It was a remarkable day in Derry – a day of measured words and steps.
No ordinary day. A day that if listened to and built upon might even make a difference.
Thousands of people wanted to be there; be there for the funeral and the mass for Martin McGuinness – see it, hear it, witness it so as to be able to remember and recall this day from the vantage point of presence.
In the conflict years, McGuinness was a leader in the IRA but, on Thursday, there was none of the trappings that once accompanied such funerals. No beret, no gloves, no marching or stamping or shouted orders and instructions but, rather, those measured steps and words – every one of them careful and considered.
In the waiting for the mass to begin, those with whom I stood outside the church shared conversation and the chips that Eamonn Mallie had bought and brought in brown bags. They were passed among those around us, including some who had travelled on a bus from Cork in the earliest hours of Thursday morning.
Travelled to be there, to see for themselves – to hear for themselves.
There was nothing to embarrass or intimidate those who are not part of the republican community – and who stepped into St Columba’s Church on Thursday afternoon, including the DUP leader Arlene Foster.
Such steps are not easy, but were made easier by the conduct and choreography of this occasion.
Martin McGuinness was part of an organisation that caused much hurt – the horrors that screamed out in the headlines of the conflict years, human bombs, the disappeared, the dirt and ugliness of wars.
He was also part of a community upon which much hurt was visited.
Those who talk about hands that drip in blood, forget and ignore the poison that dripped from politics and discrimination, what can drip from security and insecurity, the fear and anger – the “rage” of the time as Bill Clinton succinctly described it when he spoke on Thursday.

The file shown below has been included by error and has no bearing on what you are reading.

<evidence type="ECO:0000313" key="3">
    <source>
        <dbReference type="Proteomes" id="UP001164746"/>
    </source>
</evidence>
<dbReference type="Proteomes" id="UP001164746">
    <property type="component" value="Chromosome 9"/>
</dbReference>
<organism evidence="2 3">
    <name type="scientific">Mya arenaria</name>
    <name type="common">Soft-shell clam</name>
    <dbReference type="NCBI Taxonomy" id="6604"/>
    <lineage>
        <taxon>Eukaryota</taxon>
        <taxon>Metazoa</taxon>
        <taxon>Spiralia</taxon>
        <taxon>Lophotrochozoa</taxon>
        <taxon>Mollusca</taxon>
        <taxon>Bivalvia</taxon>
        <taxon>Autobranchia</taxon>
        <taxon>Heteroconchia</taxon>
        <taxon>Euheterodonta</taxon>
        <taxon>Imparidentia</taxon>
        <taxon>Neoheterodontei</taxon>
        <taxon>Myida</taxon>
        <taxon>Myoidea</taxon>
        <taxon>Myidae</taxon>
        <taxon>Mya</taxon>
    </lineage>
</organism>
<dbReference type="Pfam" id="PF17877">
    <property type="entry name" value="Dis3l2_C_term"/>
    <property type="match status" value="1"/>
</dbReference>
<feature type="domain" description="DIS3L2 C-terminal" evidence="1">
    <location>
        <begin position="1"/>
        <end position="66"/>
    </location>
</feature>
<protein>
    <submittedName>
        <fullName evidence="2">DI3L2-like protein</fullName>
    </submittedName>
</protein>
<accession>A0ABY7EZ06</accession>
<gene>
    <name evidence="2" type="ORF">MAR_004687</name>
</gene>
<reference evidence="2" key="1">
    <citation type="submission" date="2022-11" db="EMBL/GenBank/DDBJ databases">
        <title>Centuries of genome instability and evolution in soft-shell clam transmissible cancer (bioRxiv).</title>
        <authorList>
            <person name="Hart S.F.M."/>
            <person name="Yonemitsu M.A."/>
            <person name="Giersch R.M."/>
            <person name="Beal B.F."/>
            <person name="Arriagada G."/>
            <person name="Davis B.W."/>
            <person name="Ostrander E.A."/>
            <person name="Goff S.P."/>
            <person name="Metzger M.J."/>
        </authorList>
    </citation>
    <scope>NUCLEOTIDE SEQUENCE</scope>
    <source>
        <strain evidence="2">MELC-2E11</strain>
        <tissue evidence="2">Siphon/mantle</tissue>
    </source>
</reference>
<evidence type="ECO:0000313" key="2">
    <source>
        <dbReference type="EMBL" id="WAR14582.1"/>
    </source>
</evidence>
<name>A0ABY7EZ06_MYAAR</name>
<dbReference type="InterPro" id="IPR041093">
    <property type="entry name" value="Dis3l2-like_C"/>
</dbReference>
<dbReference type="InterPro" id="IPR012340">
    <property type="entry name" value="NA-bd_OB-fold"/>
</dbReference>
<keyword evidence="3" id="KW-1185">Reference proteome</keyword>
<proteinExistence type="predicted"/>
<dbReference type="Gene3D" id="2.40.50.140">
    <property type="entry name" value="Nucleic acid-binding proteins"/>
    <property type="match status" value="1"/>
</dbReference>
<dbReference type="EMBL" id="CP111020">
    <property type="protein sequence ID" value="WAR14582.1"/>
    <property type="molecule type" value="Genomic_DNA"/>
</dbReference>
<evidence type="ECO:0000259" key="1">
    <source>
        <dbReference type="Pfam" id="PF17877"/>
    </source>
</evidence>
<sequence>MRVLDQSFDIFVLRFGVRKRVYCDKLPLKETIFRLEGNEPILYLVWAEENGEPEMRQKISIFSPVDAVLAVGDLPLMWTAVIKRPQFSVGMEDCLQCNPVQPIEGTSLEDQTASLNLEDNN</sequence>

This place did not grow crops of ‘bad’ people.Things happened that made the conflict happen. Causation – the why of those war years – has not been properly explored.
What could Bill Clinton and former Methodist President Harold Good, both of whom spoke at yesterday’s service, do to help such a process?
They could help with their words and wisdom – their different ways of saying and doing things. One from outside of us, the other very much a part of us.
Both have helped this process at different times – helped make the impossible possible.
Along the way in the development of that process, prisoners were released.
Do we now want a process that sends people to jail, or do we want to find the best ways of achieving the maximum disclosure of information from all the corners of the conflict years, understanding that there will not be absolute truth?
We need to end the battles of the past. We need to stop shovelling the hurts of that period on top of generations that did not experience it. We need help – not more political negotiations and disagreements on the legacy question.
The talking at Stormont continues – talking about the implementation of agreements previously made but not honoured.
Gerry Adams has said his party is opposed to any extension of Monday’s talks deadline. He is saying it is decision time.
These talks are not just about Sinn Fein and the DUP, but about the governments – British and Irish.
Since Martin McGuinness’s resignation as deputy first minister in January, the politics of this place have changed utterly, including the make up and arithmetic of the Assembly.
The unionist community is nervous.
In other communities there is a nervousness about Brexit and its implications.
The next steps will need to be as careful and measured as those taken during those remarkable hours in Derry on Thursday.